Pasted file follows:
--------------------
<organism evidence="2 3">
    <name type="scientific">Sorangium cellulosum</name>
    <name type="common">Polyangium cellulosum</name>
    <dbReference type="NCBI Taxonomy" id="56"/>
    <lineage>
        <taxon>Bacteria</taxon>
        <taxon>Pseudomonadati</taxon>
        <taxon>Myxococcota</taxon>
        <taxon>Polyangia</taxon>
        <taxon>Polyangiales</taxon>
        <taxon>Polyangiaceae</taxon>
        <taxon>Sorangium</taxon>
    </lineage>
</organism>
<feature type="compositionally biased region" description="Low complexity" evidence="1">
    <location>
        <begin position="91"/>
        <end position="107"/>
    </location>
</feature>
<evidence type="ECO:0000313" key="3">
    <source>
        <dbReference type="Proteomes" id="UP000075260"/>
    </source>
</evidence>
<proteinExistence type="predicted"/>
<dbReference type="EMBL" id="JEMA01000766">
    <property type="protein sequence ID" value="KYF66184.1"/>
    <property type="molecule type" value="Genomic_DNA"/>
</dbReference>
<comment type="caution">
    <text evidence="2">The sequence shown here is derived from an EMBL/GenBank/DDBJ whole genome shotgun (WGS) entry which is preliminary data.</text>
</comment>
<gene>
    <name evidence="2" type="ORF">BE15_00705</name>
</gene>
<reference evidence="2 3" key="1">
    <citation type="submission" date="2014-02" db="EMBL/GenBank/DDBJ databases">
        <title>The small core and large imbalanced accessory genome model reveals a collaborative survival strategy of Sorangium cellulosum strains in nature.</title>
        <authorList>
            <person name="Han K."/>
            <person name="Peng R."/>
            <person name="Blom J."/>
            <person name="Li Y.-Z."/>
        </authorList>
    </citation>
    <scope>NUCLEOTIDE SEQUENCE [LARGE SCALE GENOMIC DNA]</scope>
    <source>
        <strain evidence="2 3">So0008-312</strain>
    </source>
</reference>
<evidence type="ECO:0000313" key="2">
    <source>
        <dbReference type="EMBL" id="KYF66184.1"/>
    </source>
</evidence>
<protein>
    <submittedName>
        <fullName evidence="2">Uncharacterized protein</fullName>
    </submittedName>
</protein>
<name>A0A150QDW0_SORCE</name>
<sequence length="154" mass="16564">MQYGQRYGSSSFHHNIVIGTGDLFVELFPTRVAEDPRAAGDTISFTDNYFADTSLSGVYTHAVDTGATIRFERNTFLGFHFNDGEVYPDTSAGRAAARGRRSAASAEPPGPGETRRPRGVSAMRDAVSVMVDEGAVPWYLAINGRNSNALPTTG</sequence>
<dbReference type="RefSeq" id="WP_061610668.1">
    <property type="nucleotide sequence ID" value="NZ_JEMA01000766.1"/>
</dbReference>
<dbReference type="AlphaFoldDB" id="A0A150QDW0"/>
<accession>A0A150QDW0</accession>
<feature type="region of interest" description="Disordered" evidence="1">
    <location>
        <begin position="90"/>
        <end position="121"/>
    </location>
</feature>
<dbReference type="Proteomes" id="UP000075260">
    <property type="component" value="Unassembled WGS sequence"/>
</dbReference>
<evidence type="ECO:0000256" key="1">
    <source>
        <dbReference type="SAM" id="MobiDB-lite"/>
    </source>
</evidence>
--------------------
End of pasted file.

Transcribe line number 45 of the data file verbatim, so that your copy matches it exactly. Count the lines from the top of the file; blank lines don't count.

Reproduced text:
        </authorList>